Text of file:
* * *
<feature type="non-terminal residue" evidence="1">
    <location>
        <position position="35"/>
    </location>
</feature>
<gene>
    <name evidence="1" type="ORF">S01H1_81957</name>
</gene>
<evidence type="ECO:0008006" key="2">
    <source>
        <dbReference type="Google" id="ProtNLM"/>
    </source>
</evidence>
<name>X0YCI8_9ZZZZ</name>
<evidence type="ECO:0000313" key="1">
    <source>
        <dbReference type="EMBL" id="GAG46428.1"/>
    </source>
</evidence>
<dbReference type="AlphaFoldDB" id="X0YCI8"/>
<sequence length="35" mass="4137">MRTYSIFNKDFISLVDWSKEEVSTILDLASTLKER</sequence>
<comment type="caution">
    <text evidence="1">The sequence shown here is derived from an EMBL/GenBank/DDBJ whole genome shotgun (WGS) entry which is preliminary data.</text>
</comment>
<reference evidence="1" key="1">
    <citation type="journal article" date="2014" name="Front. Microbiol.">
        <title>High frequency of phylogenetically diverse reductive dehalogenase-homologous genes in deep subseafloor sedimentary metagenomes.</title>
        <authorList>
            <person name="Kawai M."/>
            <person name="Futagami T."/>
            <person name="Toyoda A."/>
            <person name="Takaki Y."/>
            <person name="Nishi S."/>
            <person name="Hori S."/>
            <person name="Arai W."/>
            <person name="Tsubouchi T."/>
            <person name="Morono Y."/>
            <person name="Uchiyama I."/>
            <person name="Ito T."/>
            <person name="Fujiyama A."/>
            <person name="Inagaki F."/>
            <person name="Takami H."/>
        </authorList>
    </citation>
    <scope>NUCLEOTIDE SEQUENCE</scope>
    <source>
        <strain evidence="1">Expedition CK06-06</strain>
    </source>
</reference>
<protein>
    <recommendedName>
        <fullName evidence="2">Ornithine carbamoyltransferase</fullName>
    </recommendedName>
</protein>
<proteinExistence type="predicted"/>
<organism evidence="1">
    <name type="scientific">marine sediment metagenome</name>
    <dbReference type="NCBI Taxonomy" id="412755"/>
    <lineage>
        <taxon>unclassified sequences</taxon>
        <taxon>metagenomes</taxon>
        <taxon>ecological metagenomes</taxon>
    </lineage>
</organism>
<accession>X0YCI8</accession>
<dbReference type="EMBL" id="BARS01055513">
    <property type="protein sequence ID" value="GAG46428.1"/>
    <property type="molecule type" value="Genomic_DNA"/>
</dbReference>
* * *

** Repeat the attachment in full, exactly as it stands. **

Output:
<feature type="non-terminal residue" evidence="1">
    <location>
        <position position="35"/>
    </location>
</feature>
<gene>
    <name evidence="1" type="ORF">S01H1_81957</name>
</gene>
<evidence type="ECO:0008006" key="2">
    <source>
        <dbReference type="Google" id="ProtNLM"/>
    </source>
</evidence>
<name>X0YCI8_9ZZZZ</name>
<evidence type="ECO:0000313" key="1">
    <source>
        <dbReference type="EMBL" id="GAG46428.1"/>
    </source>
</evidence>
<dbReference type="AlphaFoldDB" id="X0YCI8"/>
<sequence length="35" mass="4137">MRTYSIFNKDFISLVDWSKEEVSTILDLASTLKER</sequence>
<comment type="caution">
    <text evidence="1">The sequence shown here is derived from an EMBL/GenBank/DDBJ whole genome shotgun (WGS) entry which is preliminary data.</text>
</comment>
<reference evidence="1" key="1">
    <citation type="journal article" date="2014" name="Front. Microbiol.">
        <title>High frequency of phylogenetically diverse reductive dehalogenase-homologous genes in deep subseafloor sedimentary metagenomes.</title>
        <authorList>
            <person name="Kawai M."/>
            <person name="Futagami T."/>
            <person name="Toyoda A."/>
            <person name="Takaki Y."/>
            <person name="Nishi S."/>
            <person name="Hori S."/>
            <person name="Arai W."/>
            <person name="Tsubouchi T."/>
            <person name="Morono Y."/>
            <person name="Uchiyama I."/>
            <person name="Ito T."/>
            <person name="Fujiyama A."/>
            <person name="Inagaki F."/>
            <person name="Takami H."/>
        </authorList>
    </citation>
    <scope>NUCLEOTIDE SEQUENCE</scope>
    <source>
        <strain evidence="1">Expedition CK06-06</strain>
    </source>
</reference>
<protein>
    <recommendedName>
        <fullName evidence="2">Ornithine carbamoyltransferase</fullName>
    </recommendedName>
</protein>
<proteinExistence type="predicted"/>
<organism evidence="1">
    <name type="scientific">marine sediment metagenome</name>
    <dbReference type="NCBI Taxonomy" id="412755"/>
    <lineage>
        <taxon>unclassified sequences</taxon>
        <taxon>metagenomes</taxon>
        <taxon>ecological metagenomes</taxon>
    </lineage>
</organism>
<accession>X0YCI8</accession>
<dbReference type="EMBL" id="BARS01055513">
    <property type="protein sequence ID" value="GAG46428.1"/>
    <property type="molecule type" value="Genomic_DNA"/>
</dbReference>